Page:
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Avoiding Census schemes

The Census is currently taking place, but some are taking advantage of the population count to trick people into giving away their personal information.

SAN ANTONIO — The 2020 Census started in March. The federal government asked citizens to mail, call or go online to fill out questions about who lives in their home.

The Census now is contacting people in three ways if you have not yet responded: in person, on the phone, or by email. Yet, the Federal Trade Commission warns some schemers could use this count as a way to get your personal information and use it for identity theft.

It is red flag if a census taker asks for you for these items:

  • a Social Security number
  • bank account
  • credit card numbers
  • money or anything on behalf of a political party.

Here is how to make sure an official census taker is contacting you:

Census takers are now visiting homes. Be aware that because of the pandemic, census takers will be wearing masks and social distancing when they come to your door. They will ask you several questions about who lives in your household. The census taker will want to know who was living in your home as of April 1, 2020. They will ask seven questions. They include information about household members

  • Sex
  • Age
  • Race
  • Ethnicity
  • Relationship to one another
  • Phone number and
  • If you own or rent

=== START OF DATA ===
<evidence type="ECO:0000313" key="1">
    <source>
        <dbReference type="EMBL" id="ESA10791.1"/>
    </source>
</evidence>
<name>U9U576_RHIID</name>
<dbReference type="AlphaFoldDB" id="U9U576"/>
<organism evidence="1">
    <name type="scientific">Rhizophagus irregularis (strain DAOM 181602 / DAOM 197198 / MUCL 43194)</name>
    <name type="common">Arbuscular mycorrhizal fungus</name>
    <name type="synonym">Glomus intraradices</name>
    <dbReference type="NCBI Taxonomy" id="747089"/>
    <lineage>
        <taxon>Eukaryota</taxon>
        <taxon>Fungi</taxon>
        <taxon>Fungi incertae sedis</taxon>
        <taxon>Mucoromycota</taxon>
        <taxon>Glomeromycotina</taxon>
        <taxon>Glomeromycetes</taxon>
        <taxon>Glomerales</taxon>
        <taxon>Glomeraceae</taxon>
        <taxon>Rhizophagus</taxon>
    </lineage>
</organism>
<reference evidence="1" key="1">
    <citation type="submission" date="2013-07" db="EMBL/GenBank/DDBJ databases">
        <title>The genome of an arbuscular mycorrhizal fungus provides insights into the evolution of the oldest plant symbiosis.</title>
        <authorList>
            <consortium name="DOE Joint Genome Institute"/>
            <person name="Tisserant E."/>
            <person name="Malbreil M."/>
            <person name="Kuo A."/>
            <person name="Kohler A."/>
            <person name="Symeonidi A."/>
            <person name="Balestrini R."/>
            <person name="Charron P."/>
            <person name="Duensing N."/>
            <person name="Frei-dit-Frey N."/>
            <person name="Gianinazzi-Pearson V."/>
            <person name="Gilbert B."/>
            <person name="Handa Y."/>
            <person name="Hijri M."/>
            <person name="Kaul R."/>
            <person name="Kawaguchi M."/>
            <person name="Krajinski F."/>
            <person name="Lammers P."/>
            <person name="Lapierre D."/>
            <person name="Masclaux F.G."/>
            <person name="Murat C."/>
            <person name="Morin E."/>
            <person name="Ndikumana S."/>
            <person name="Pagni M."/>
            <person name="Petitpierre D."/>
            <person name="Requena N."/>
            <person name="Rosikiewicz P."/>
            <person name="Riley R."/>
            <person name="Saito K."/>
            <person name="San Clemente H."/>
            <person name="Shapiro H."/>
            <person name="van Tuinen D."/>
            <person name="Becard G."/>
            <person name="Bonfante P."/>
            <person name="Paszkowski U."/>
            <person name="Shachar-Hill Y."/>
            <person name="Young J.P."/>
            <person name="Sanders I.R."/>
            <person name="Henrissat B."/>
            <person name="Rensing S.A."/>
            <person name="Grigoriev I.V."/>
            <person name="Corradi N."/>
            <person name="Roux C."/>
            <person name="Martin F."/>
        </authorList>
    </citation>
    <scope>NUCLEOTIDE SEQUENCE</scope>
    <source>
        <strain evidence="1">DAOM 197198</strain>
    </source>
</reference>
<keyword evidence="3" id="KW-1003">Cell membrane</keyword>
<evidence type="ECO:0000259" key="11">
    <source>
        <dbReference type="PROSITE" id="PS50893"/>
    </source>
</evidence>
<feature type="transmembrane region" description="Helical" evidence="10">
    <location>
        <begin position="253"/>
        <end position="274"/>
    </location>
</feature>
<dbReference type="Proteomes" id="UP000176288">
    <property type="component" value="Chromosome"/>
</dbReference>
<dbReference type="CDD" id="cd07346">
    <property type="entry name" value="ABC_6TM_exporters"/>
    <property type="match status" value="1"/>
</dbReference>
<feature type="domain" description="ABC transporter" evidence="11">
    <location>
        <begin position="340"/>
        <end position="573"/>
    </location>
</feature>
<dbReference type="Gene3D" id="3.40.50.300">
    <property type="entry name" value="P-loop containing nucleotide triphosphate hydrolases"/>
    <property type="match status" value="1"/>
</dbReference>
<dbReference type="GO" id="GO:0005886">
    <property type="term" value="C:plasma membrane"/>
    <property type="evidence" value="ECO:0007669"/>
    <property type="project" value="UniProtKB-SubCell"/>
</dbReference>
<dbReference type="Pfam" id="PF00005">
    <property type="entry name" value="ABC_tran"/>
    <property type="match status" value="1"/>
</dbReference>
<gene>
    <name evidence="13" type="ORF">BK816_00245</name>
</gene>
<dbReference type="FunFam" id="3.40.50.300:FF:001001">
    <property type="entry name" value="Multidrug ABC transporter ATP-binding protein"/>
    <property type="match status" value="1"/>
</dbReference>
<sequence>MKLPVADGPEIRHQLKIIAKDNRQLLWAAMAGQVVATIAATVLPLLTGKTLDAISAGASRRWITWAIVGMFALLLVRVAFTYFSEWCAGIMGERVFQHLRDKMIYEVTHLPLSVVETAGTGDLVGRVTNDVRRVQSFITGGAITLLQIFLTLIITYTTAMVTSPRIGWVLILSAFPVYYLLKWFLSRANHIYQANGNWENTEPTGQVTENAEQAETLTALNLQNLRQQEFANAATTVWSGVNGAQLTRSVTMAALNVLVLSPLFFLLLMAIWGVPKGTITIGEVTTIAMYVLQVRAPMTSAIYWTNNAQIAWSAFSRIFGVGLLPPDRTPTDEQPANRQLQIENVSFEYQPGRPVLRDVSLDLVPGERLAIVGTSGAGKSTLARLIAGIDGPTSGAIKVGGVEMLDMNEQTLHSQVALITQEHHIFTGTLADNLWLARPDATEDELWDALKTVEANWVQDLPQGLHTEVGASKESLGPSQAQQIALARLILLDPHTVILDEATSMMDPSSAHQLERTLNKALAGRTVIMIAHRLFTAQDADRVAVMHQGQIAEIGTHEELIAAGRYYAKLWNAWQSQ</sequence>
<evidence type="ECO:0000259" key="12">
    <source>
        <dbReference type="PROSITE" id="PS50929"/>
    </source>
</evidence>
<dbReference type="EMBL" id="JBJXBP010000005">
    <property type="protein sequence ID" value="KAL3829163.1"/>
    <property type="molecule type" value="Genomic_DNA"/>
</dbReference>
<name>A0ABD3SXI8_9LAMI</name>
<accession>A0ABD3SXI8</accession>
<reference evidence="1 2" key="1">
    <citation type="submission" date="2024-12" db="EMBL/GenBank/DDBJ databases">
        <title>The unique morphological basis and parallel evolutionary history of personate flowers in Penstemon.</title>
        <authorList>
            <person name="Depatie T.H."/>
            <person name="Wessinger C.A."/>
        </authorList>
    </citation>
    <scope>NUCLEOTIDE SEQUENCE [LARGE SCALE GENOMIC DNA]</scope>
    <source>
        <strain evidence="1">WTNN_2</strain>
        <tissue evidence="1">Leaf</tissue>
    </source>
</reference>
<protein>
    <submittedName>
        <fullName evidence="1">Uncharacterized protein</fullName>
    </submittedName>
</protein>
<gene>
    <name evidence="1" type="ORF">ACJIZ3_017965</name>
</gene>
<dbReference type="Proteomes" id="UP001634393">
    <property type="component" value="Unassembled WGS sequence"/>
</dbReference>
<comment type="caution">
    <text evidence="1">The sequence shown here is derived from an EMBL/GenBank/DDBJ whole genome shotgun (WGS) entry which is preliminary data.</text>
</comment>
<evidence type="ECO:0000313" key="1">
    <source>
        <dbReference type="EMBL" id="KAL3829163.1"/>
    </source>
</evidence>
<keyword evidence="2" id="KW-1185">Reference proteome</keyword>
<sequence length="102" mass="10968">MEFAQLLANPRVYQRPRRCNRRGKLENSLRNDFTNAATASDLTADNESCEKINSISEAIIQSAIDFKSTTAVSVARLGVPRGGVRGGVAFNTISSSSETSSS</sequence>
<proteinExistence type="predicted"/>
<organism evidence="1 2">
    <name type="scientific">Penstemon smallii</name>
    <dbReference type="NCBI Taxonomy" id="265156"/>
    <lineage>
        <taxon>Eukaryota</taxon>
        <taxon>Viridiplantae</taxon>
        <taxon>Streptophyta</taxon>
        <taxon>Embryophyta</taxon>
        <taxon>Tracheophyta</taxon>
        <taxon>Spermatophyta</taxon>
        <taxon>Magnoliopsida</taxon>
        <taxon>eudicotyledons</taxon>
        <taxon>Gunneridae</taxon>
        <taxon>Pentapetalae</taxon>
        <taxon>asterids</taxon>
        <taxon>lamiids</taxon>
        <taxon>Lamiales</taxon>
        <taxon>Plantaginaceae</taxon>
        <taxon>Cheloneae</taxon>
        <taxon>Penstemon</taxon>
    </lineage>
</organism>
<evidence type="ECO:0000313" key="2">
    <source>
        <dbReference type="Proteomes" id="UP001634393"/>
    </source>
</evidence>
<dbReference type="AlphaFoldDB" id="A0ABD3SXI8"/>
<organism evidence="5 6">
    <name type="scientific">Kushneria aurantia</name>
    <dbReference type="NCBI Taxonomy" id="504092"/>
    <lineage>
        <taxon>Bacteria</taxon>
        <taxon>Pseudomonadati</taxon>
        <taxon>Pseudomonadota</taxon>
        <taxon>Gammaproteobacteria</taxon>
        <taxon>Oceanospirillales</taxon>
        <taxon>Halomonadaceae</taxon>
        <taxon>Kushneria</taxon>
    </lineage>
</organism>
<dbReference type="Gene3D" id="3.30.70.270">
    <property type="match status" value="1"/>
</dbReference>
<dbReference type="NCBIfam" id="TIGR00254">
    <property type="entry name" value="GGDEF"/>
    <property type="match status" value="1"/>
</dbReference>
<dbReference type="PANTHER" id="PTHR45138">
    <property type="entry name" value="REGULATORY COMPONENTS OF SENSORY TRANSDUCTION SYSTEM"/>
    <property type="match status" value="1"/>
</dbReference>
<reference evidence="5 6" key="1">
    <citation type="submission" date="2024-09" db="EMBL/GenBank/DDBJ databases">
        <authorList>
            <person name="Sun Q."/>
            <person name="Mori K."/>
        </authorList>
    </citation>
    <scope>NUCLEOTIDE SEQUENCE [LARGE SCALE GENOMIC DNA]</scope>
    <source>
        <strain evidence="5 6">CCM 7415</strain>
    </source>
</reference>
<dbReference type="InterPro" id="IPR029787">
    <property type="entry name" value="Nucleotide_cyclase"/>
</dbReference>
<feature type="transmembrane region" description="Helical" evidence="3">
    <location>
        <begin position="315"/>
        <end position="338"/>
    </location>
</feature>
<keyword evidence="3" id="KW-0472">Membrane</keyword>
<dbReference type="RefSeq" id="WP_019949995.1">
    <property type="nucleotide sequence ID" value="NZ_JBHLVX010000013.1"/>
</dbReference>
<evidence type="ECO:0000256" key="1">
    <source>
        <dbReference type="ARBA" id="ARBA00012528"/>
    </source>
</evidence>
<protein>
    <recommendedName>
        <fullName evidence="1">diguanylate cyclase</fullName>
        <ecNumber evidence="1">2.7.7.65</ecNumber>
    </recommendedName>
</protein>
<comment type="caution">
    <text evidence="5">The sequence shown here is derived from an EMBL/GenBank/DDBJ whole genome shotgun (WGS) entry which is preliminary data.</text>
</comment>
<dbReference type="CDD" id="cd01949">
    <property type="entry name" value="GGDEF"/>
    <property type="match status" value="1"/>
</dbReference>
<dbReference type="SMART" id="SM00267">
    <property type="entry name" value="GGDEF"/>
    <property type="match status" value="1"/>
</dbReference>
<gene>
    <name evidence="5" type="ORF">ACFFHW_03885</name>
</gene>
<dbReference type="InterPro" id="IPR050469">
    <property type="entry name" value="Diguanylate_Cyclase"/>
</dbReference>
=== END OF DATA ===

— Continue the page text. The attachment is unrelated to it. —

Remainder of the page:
Go here to find out more about questions on the Census. The Census will not ask your citizenship status.

Ask for identification before you agree to answer any questions. A legitimate census taker will have one from the U.S. Department of Commerce with a photo, seal and expiration date. You can also ask for a supervisor’s contact information. Make a quick call to verify the censes taker’s identity.

The Census might also call you if you are not home when a census taker comes to your door. Calls will come from one of the Census Bureau’s contact centers or a field representative. Verify the Census Bureau is calling you by calling one of these numbers:




Do not trust your caller ID. It is easy to fake numbers. Hang up if someone asks for your social security number or any financial information. Learn more here about verifying a call from the Census Bureau. 

The Census might also send you an email. It will come from 2020census@subscriptions.census.gov. It is important to note the last four characters should be dot g-o-v. Learn more about verifying an email from the Census Bureau here

Fact check information about the Census here

It is important to participate in the Census because it helps determine congressional representation and funding for schools, roads and services for your area, but do not let schemers use it as way to get your personal information. Learn more about the Census's impact on the community here

Call 800-932-8282 to speak with a local Census Bureau representative if you suspect fraud. Also, file a report a complaint with the Federal Trade Commission.